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Archive for the ‘IMO’ Category

Giving something back



Bug Run Board

Over the past year, several of us at IHIE have been reaching out to local universities to start building relationships. It makes sense. Our objectives are complementary. The universities want their students to be able to participate in practicums and internships, and their graduates to get hired into great positions. IHIE wants an opportunity to try out potential teammates that are really smart prior to asking them to join our team. You can’t get more complimentary than that.

image2Our efforts have translated into 4 out of our last 6 hires being directly from one of the programs we work with. We decided we needed to give something back. We weren’t sure what would work, but we decided to do something different.

We wanted to provide an experience that most of the students wouldn’t get from their college studies. The experience needed to be relevant to their career pursuits and would provide some benefit to their resume and job search. We needed to make sure that the environment was conducive to the experience and the necessities (food) were provided. Those attending were college students after all!

image2We decided to promote Agile concepts to students by providing Scrum training which we had delivered to our IHIE team earlier in the year. We chose December 6th and 7th as our training weekend and sent out email invitations to all the students we talked to at the various university-held career fairs throughout the year. Seven brave souls were in their seats at 9 AM on Saturday morning. What followed over the next 33 hours was a mixture of discussion, lecture, and activities with one goal: to begin on the journey of lifelong learning for the participants. To solidify learning objectives, we had each team apply the Scrum Framework as they built a board game of their team’s respective design.

Lost Duckling BoardThirty three hours later, we had seven folks ready to join a Scrum team, and we had a good time in the process. I reminded them throughout the day that this is the start of a journey.  I think I got more out of the two days than the students did.  It’s a rewarding and invigorating experience to introduce the concept of Agile thinking to the uninitiated.  We concluded the training with a Sprint Review of their board game (my favorite part of the training), and a self-organized Retrospective of the class. 

Hopefully, the students got value out of the two days.  I know I enjoyed teaching again.  We are talking about offering it again in the spring semester of 2015.

Thanks for coming in today.





Your Career: You Really Need To Own It

Published by Christopher Daily on August 12th, 2014 - in Blog, Branding Yourself, Business Musings, IMO

untitled (4)I saw this article (click here) in the Inside Indiana Business site.  Over the last few years, I have written about how we need to think about how our personal brand is important.  You can click here to check them out.  I recommend you get Kyle Lacy‘s book, Branding Yourself, if you want to find out more.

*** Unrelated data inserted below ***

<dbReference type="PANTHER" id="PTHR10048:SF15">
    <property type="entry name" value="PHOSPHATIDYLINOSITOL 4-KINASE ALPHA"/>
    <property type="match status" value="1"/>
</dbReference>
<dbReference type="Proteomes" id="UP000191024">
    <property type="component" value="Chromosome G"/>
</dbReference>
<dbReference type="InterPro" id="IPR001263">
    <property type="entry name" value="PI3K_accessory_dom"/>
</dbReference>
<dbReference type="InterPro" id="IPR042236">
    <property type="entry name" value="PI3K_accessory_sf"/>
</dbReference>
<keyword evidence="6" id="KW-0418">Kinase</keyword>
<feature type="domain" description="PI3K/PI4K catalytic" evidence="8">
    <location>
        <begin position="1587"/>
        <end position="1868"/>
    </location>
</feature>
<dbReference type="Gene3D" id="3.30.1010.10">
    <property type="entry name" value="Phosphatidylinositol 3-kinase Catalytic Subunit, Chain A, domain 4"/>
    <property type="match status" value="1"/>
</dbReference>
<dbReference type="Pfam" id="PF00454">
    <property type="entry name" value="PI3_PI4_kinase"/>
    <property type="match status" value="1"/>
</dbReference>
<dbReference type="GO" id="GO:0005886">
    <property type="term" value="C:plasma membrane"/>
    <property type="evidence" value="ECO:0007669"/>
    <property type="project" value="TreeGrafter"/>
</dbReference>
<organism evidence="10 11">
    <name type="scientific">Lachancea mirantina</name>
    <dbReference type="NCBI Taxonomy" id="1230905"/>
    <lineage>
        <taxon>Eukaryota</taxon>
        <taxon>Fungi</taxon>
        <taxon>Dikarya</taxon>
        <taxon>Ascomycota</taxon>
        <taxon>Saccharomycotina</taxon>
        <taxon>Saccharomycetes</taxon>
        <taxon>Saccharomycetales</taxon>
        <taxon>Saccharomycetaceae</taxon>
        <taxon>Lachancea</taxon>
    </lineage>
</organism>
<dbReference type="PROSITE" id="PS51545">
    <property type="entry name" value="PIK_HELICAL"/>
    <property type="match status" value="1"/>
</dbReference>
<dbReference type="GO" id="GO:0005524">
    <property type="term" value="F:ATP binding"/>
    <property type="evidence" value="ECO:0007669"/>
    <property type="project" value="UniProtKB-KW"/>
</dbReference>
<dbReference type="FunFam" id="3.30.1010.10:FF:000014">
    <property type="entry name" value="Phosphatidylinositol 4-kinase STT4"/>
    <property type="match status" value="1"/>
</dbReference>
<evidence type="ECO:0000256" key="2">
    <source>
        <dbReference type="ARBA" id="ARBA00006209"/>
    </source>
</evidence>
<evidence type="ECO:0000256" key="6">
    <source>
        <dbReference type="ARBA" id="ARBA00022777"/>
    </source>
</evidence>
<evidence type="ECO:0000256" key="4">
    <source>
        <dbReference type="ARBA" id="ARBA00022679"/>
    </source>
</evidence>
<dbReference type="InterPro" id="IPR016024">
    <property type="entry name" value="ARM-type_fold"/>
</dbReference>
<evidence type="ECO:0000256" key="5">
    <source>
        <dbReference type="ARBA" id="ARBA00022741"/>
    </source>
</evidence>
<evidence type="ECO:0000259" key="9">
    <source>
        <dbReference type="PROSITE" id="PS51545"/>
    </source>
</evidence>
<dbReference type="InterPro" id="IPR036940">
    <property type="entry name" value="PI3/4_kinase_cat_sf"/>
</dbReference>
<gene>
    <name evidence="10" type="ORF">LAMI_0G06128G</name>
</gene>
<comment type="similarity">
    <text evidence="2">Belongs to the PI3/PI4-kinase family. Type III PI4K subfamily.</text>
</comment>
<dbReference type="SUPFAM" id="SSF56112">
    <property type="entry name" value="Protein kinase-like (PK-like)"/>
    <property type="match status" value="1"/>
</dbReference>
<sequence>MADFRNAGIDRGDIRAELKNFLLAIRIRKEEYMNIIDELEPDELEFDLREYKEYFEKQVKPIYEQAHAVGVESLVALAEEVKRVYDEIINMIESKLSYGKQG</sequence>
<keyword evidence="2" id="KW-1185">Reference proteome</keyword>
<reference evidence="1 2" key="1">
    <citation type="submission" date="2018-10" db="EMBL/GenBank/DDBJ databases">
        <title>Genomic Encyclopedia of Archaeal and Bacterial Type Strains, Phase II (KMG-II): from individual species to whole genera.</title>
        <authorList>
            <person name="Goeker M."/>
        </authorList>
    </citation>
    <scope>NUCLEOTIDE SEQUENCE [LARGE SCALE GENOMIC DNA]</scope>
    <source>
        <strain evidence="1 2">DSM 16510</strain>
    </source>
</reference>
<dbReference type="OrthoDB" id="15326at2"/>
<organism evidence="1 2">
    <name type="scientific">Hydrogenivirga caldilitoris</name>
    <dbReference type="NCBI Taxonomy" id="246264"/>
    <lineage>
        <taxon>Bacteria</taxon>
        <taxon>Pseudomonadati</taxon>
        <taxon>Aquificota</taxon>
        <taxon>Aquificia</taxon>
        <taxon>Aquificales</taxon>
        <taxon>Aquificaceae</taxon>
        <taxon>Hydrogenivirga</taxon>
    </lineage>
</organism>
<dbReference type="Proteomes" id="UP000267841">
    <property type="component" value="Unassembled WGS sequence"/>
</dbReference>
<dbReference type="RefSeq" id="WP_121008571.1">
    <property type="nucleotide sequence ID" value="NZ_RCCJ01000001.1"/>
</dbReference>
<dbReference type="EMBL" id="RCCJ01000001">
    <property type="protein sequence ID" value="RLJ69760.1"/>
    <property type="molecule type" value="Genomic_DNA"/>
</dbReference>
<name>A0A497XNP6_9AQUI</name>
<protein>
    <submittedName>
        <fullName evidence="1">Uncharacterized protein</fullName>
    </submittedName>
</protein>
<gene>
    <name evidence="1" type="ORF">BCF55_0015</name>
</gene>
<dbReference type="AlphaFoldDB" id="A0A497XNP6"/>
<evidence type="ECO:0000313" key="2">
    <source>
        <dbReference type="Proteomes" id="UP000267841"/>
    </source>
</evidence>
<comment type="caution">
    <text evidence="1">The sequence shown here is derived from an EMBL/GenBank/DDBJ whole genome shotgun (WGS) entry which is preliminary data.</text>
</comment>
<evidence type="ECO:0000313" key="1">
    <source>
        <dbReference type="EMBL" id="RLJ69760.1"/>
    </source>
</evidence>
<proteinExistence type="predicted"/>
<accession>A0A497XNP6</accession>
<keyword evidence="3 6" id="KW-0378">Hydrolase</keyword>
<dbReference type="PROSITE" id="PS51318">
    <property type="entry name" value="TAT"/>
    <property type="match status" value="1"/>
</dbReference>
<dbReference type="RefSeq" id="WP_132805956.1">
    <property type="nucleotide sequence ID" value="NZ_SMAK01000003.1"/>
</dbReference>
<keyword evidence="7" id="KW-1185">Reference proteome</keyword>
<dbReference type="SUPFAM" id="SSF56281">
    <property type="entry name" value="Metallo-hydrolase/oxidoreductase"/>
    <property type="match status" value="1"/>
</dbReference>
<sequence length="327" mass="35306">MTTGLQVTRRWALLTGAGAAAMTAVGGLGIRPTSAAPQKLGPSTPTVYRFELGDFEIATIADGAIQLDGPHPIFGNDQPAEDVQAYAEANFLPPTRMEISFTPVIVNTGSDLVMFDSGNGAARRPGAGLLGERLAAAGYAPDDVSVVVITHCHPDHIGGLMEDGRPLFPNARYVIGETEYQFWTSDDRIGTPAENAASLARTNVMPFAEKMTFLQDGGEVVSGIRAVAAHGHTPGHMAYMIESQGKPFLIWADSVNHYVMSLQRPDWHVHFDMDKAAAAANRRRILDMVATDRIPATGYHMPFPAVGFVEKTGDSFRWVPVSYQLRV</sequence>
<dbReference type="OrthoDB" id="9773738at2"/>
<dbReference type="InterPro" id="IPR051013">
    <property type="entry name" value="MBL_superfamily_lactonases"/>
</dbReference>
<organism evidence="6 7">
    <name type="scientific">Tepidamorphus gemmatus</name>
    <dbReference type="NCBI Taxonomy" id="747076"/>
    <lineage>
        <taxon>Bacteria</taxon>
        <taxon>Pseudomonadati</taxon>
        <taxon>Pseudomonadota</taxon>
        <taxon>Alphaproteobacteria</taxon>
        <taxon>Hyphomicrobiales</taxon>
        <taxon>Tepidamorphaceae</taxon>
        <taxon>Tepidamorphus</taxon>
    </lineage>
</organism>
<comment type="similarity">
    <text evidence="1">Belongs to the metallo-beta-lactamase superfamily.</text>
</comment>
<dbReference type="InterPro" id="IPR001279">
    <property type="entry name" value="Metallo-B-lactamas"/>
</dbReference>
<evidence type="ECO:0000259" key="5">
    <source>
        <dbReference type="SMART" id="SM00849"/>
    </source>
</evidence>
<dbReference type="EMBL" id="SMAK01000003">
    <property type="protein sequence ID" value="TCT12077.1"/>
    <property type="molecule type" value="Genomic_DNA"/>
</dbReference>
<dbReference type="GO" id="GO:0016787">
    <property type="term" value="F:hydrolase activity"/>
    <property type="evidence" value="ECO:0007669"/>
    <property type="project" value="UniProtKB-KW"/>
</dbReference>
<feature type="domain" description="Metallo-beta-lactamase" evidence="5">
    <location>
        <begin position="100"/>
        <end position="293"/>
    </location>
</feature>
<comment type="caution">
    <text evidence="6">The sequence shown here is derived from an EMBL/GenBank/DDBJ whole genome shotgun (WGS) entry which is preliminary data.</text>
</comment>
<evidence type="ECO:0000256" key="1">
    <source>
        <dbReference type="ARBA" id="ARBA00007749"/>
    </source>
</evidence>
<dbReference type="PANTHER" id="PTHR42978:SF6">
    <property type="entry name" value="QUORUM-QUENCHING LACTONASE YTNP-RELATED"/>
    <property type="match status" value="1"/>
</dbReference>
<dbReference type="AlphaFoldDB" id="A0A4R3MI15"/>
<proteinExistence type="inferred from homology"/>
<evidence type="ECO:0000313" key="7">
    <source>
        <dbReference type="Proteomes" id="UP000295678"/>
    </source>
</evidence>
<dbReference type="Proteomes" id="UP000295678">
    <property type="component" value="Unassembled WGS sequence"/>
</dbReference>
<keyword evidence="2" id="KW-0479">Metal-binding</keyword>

Thanks for coming in today.


The Boy Scout Rule: Leave your campsite cleaner than you found it.

This post has been taken down.  Please see the comments.

Part 2: Be Accountable.

Published by Christopher Daily on May 13th, 2014 - in Business Musings, IMO

Starting accountability can be tough.  Sustaining accountability is more difficult.  Over the years, I have found that organizations can start to achieve accountability by being transparent.  What does being transparent have to do with being accountable?  A lot.  An organization has to be transparent before it can be accountable.

Let me define what I mean by being transparent.  For the purposes of this post, I am defining “being transparent”  as making one’s actions and the corresponding results of those actions visible by others.  In the business world, others is often synonymous with peers, teammates, subordinates, clients, prospects, investors, bankers, or managers to name a few.  In our personal life, others might be our kids, relatives, friends, and acquaintances.

Simple enough.  To be transparent, we let others see our actions and the results.  Most people would shrug their shoulders and agree.  No big deal, right?  People want transparency so they can see what other people are doing and what results they are generating.  They want to be able to help them by telling them what they are doing wrong, and what they need to change.  People feel better because attention is redirected from what they are not doing to what everyone else is doing.  Transparency should apply to everyone else.

So how does being transparent get started in an organization?  It starts with the individual at the top.  Once the leader in the organization holds himself accountable, and starts holding others accountable, the rest of the organization follows.  Being transparent is something everyone in the organization has to do.  We have to be willing to allow others to see what we are doing and what the results are.  Transparency can take many forms.  Department and company meetings, Kanban boards, sales pipelines, and company financial statements are a start.  But they are just that:  a start.

Thanks for coming in today.


Be Accountable.

Published by Christopher Daily on May 1st, 2014 - in Blog, Business Musings, Getting Personal, IMO

Most business books talk about it.  Heck, America’s built on it.  Consultants talk about accountability, and how a company get’s there.  The conversation of being accountable is all the rage at a lot of businesses.  We all claim to want accountability in our workplace.  Yet, accountability seems elusive.  We buy books, go to seminars, and higher consultants, yet, most organizations can’t seem to sustain accountability.

Why can’t businesses sustain accountability? What does being accountable mean?  I think most people mention being accountable when they are talking about someone other than themselves.  Over water cooler conversations, you might hear comments such as:

  • Bob should be fired.  He screws up all the time.